Last week, I joined some 25 others at a Winnipeg bar for Paint Nite. Many of those present were painting for the first time since elementary school. Nonetheless, two hours (and a few beers) later, we each walked out proudly holding the product of the evening’s work. I posted a picture of my creation online and soon received a lot of positive (and some incredulous) feedback on the painting.
That experience got me thinking about what we mean when we talk about creativity. How is it that a room full of individuals who don’t normally paint could each manage to produce a decent painting after just a couple of hours? What made that evening different from every other night?
Paint Nite organizers provide the tools: paint, brushes and canvas. They provide instruction and a safe atmosphere in which to try something new. Those attending each came with an attitude of openness and having set aside time in which there were no other competing distractions. The venue provided food and drink to keep up the spirits and blood sugar levels of those attending.
In that environment, with those tools and a little encouragement, the creative process was fruitful for even the most artistically challenged among us.
According to the CBA’s Futures report, one of the criteria for being a good lawyer is creativity. In fact, one of the over-arching themes of that report is the need for all lawyers to both develop and use creative approaches to adapt to the demands of the future of legal practice. That may feel like something of a challenge for many lawyers, who tend to think of themselves as more rational than creative.
But Kevin Ashton, author of How to Fly a Horse suggests that the idea that only a few possess creative genius is something of a myth. Ashton, who was interviewed this week on CBC’s The Current believes that creative intelligence is something we all possess and that creativity is an innate human behaviour:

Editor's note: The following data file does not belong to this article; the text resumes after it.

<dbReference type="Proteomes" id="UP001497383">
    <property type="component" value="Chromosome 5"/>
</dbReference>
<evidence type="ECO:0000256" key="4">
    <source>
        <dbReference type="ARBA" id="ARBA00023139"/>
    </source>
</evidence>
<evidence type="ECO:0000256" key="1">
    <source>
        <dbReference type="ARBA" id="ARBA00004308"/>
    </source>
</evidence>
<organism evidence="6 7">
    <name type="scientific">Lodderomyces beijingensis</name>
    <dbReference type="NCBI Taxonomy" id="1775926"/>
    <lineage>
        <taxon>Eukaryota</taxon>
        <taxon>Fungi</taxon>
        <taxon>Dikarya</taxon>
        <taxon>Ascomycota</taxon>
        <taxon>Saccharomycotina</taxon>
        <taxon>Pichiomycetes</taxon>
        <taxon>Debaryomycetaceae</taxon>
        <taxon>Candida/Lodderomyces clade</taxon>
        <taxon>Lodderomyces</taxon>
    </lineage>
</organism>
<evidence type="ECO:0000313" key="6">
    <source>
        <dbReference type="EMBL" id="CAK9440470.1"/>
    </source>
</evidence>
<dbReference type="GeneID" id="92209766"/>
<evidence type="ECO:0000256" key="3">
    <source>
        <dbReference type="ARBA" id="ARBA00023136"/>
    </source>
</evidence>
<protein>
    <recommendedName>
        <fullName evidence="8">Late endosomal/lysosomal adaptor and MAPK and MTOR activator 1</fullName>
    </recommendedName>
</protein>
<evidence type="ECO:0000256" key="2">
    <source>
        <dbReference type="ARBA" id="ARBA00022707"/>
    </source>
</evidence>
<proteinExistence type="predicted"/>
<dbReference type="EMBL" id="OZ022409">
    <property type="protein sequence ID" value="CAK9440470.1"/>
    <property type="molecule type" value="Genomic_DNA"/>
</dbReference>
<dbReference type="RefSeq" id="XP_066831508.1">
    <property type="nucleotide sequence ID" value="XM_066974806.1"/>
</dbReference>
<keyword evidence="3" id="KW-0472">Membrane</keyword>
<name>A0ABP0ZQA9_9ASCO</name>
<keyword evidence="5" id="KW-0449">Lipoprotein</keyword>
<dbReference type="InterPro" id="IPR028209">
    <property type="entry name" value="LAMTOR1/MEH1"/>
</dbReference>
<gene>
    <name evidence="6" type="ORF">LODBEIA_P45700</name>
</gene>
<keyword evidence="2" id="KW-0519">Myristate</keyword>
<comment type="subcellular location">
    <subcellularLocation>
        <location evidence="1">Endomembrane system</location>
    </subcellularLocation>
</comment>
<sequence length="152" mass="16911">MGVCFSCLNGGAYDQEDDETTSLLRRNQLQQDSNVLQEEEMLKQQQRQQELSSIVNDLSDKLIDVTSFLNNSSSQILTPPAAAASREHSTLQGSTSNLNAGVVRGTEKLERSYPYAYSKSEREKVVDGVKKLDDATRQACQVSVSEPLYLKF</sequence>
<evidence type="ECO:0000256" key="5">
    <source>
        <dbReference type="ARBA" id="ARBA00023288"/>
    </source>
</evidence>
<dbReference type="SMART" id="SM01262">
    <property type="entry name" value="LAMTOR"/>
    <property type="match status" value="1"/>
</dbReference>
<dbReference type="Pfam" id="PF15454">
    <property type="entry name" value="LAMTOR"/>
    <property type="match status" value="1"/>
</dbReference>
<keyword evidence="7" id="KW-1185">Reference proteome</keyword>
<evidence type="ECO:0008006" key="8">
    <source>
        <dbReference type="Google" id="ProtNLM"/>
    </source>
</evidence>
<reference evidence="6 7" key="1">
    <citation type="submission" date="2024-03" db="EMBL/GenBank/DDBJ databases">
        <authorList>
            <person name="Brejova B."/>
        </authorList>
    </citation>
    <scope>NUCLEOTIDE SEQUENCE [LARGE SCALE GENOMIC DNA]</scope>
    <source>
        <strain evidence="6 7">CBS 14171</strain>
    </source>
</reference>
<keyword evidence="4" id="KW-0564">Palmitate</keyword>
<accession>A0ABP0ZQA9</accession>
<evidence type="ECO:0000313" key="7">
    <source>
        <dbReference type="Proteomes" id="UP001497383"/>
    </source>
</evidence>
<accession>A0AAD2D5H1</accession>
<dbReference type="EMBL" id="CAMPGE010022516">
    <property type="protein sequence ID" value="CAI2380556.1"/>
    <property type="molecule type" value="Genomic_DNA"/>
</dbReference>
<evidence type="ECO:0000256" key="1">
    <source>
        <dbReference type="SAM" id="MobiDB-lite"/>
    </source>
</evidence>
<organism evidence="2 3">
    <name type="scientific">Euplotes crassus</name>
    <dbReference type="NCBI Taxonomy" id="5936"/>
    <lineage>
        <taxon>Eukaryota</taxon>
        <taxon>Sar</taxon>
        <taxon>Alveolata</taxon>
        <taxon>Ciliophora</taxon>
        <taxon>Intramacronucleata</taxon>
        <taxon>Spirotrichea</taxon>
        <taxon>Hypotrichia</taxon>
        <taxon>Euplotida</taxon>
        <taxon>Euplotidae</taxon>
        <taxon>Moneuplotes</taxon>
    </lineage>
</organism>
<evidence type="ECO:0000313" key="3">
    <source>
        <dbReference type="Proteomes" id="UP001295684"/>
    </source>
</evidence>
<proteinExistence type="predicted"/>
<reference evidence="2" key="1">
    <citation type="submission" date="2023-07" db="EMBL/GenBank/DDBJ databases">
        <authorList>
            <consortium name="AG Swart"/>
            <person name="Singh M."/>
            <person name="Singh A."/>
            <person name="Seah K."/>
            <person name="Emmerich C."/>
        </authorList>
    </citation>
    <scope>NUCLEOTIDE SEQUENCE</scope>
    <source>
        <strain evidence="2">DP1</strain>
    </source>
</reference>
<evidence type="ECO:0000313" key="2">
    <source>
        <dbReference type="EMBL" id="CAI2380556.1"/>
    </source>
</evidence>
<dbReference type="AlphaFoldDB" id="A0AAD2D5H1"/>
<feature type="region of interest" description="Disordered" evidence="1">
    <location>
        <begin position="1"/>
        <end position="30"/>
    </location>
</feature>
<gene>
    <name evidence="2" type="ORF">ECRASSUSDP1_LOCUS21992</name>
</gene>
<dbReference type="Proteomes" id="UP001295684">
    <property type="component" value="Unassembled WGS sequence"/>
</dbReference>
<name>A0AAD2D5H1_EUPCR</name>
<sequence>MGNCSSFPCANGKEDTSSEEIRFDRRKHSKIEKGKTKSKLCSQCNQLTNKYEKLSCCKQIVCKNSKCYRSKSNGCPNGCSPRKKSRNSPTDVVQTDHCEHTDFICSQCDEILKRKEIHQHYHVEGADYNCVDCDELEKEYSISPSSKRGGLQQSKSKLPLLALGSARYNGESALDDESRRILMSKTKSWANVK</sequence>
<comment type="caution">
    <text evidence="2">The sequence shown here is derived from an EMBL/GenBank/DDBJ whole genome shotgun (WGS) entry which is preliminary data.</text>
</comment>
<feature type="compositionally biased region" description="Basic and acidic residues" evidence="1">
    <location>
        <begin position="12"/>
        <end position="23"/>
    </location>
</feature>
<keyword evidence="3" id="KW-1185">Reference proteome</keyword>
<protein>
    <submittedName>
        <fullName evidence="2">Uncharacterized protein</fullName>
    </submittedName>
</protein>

Birds fly. Humans create.
Ashton noted that innovation really comes about as a series of incremental steps in which we look at an existing process or thing and consider how to do it better or make improvements.
Many think of creativity as a rare skill possessed by those who come up with big, breakthrough ideas — visionaries such as Steve Jobs, for example. But creativity comes in all sizes. Creativity scholars distinguish between “Big C” creativity and “Small c” creativity.
“Big C” creativity is the breakthrough kind of thinking that most people associate with “creative thinkers” such as Jobs and Thomas Edison, but it’s relatively rare. “Small c” creativity, on the other hand, describes the seemingly small ideas that can make a big difference in our lives, like a new organization system at home or project management system at work. A single “Small c” idea won’t bring fame or fortune, but lots of them will, over time, lead to incremental advances and daily improvements. And the best way to come up with a “Big C” breakthrough is to cultivate “Small c” thinking on a daily basis.
Creativity, therefore, is not about talent or some flash of inspiration. It’s about showing up and doing the work. It’s about developing a creativity habit. We’re all inherently creative. We just need to be creative.